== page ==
Kansas State has hired North Dakota State head coach Chris Klieman to replace Bill Snyder. Initial reaction among Wildcat fans was decidedly negative, which was curious given that national opinion was decidedly positive.
Klieman joined North Dakota State as a defensive backs coach in 2011, the first of the Bison’s national title seasons. He was promoted to head coach in 2014 when Craig Bohl left for Wyoming. Since then, his record is 67-6 and the Bison have won three more national titles. They are in position to add a fourth this season.
Before we get into whether this will “work out” for K-State, we should define what “working out” means. By results, the last nine seasons with Bill Snyder provide a decent picture of what K-State should aspire to. K-State is 79-49 (51-37) with one Big 12 championship and eight bowl appearances, including one Fiesta and one Cotton, in the last nine seasons. There were two 10+ win seasons along with two nine-win seasons. If that’s your program’s standard, then you’re doing better than most of the country.
Klieman’s records makes this hire seem like a no-brainer, but there are no guarantees in coaching hires. So here are three reasons why Klieman may work out … and two reasons he may not.
Why This Might Work
All He Does Is Win
Klieman has won 92 percent of his games. I don’t care who sets the foundation,* you don’t win that many games on autopilot. And Klieman is well past a full recruiting cycle into his own tenure, so the program is his. There’s no sign of dropoff. They’ve won the Missouri Valley every year of his tenure and have never fallen short of the FCS semifinals.
*For those still skeptical, let me know how Frank Solich did in Lincoln.
North Dakota State Is An Outlier
There’s more to the numbers above. Not only does North Dakota State dominate on its level, they’ve shown they’re one of the best 40 or 50 programs in the country regardless of classification. NDSU is 20th in Sagarin’s college football rankings this year and has consistently ranked in the top 30 or 40 over the course of its dynasty.
Then there are the wins over FBS teams. Since 2011, NDSU has defeated Minnesota, Colorado State, K-State, Iowa State and Iowa. All of those wins were on the road.
It’s not a stretch to say that NDSU has had a better program than K-State since 2015. Ignore the classifications.
Whoever follows Bill Snyder in Manhattan will have to be comfortable in his own skin. Fans, donors and media will be quick to second guess decisions by only the third new coach we’ve had around here in 30 years.
Under Bohl and Klieman, few teams have had more rock-solid identities than NDSU. They win in the trenches, are fundamentally sound and tackle like NFL players on defense, and are physical and efficient, if not exactly flashy, on offense.
Why This Might Not Work
Notice that I didn’t say recruiting, although that’s part of program management. I’ll get to that in a minute.
At the P5 level, the staffs are larger, the coordinators more ambitious, and the competition more intense. Klieman has spent exactly one season in an FBS program, and that was more than 20 years ago at KU. Can he manage a larger staff, with bigger egos, and under a bigger microscope?
Recruiting falls here, too, but my concern may not be the same as most. Klieman already has a team in Fargo that can play with just about anybody in the Big 12 other than Oklahoma and Texas. But most of his players there are from the northern Great Plains and upper Midwest, particularly Minnesota. That’s not to say that he can’t draw those kids here, but is playing in the Big 12 a bigger draw than competing for national titles at NDSU?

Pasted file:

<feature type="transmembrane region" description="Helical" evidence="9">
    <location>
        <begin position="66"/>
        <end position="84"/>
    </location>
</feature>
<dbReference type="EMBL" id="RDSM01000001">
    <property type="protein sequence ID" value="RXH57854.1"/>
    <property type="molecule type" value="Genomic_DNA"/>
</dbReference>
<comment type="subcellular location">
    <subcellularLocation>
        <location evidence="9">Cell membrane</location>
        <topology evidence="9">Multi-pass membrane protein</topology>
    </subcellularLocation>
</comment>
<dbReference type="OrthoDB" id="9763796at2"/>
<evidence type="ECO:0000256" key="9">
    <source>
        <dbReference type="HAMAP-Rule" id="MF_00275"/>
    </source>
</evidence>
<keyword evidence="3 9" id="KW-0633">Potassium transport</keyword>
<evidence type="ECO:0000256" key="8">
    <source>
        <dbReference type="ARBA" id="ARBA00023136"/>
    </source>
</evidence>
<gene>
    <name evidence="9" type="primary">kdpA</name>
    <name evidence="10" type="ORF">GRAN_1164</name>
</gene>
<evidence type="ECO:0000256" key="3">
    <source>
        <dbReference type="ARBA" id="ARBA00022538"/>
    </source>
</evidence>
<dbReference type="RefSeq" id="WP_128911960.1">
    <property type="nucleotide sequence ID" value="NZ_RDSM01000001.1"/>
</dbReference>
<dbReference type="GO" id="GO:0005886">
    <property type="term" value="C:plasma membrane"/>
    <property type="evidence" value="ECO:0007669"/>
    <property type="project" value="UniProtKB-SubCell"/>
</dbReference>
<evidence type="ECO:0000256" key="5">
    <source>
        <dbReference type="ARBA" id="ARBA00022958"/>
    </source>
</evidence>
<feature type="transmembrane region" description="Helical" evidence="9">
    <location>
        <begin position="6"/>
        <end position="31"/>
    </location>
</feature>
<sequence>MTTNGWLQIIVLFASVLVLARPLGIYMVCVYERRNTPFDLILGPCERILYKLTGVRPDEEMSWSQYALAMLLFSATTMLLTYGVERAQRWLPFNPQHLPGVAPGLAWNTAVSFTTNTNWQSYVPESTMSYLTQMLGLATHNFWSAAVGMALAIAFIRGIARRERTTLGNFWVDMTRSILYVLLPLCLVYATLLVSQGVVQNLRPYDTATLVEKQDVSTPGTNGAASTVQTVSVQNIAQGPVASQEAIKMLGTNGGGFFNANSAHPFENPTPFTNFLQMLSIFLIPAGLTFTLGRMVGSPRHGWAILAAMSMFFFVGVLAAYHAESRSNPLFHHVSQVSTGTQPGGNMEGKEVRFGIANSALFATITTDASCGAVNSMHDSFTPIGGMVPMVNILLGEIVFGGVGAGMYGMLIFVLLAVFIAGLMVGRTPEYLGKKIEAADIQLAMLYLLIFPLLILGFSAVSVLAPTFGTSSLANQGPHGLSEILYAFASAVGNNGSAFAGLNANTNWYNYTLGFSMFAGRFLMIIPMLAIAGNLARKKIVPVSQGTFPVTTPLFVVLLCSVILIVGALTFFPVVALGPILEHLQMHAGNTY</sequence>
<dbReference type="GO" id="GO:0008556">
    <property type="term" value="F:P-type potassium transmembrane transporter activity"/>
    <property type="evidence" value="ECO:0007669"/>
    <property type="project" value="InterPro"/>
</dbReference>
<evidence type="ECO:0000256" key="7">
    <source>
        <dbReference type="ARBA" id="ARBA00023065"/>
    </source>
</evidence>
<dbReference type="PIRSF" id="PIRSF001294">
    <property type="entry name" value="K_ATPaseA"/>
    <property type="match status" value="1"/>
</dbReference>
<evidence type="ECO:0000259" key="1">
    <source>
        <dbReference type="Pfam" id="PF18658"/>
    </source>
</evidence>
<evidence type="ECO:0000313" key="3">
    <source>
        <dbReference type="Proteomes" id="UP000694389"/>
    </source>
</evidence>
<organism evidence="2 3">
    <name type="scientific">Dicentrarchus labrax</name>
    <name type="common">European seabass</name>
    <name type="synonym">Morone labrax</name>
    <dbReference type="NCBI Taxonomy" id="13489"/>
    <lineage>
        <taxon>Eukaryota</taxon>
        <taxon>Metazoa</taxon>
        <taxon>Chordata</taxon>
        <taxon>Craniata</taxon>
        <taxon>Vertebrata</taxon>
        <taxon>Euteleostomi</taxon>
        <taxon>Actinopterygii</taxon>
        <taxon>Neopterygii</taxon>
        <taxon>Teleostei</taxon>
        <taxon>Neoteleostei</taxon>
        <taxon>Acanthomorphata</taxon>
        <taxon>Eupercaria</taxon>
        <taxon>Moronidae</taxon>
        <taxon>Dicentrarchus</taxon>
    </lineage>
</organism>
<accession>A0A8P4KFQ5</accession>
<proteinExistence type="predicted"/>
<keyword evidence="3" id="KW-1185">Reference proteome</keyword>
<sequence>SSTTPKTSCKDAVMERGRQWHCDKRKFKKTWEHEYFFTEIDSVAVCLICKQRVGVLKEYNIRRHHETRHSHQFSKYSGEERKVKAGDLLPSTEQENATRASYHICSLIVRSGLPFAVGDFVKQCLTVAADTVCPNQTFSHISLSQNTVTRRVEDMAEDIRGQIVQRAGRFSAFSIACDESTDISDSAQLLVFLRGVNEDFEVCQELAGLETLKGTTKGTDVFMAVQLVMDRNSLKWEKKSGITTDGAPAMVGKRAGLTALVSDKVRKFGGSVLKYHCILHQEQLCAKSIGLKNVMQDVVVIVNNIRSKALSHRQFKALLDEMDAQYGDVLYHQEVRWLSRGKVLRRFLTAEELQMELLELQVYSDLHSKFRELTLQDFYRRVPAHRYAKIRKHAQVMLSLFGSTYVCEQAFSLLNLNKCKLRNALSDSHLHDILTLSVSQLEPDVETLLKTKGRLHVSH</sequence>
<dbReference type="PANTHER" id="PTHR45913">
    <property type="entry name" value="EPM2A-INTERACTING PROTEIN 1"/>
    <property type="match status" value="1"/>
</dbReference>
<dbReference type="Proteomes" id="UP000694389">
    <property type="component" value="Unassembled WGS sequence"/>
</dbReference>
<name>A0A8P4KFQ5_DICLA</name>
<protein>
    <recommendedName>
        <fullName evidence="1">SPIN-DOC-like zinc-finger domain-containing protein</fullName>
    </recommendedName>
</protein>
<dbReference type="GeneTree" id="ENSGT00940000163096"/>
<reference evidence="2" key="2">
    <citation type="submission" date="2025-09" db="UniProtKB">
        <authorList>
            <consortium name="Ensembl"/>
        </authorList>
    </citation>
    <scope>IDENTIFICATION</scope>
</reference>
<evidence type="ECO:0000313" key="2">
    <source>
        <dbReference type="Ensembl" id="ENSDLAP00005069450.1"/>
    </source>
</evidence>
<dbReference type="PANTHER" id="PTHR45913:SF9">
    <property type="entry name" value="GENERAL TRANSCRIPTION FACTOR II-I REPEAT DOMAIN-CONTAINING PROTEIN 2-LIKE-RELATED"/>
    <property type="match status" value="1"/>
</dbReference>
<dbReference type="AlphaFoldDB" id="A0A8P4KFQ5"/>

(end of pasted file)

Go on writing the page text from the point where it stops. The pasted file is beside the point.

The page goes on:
Other questions: Can he win recruiting battles in Kansas? K-State has been atrocious in the state the last few years, with even Iowa State swooping in and stealing kids. There will never be enough Kansas kids to sustain our program, but if we can keep the good ones here and away from Oklahoma, Oklahoma State, Nebraska and the rest, then we’ll have a better chance.
Can he establish ties in new recruiting areas? It’s not reasonable to assume that his teams will be built wholly with North Dakota, Minnesota and Wisconsin kids. He’ll probably still get some of those guys. K-State gets players from places like Georgia, after all, because recruiting is about relationships. But Klieman will probably have to retain or hire someone on staff who can recruit in Texas and other areas NDSU hasn’t recruited. Notably, he has two starters and five total players on this team from the Kansas City area. Expanding those ties and winning recruiting battles in KC with Mizzou, Nebraska, KU and others will be a priority.
Overall, finding the sweet spot between overshooting for higher-end prospects and relying solely on coaching up lesser athletes will be crucial. Scouting and evaluating overlooked prospects and then developing them into better players than others expected will always be key at K-State. But those evaluations have to be correct and raising the program’s ceiling requires finding a few stars along the way.
Football is about technique and tactics, but culture and expectations matter, too. Klieman is not an adherent of any flashy modern system on either side. His defense is based in the old Tampa 2, and offensively they deploy a physical running game that sets up an opportunistic passing game. It’s old-school football with some modern window dressing.
But culture is a tricky and transient thing. Dirk Koetter and Dan Hawkins left Boise State and found that they weren’t able to reinvent the Boise State Way at different programs. But Chris Peterson seems to have succeeded in doing so at Washington. Can Klieman get buy-in from the current players at K-State and set a winning foundation for the future? We’ll see.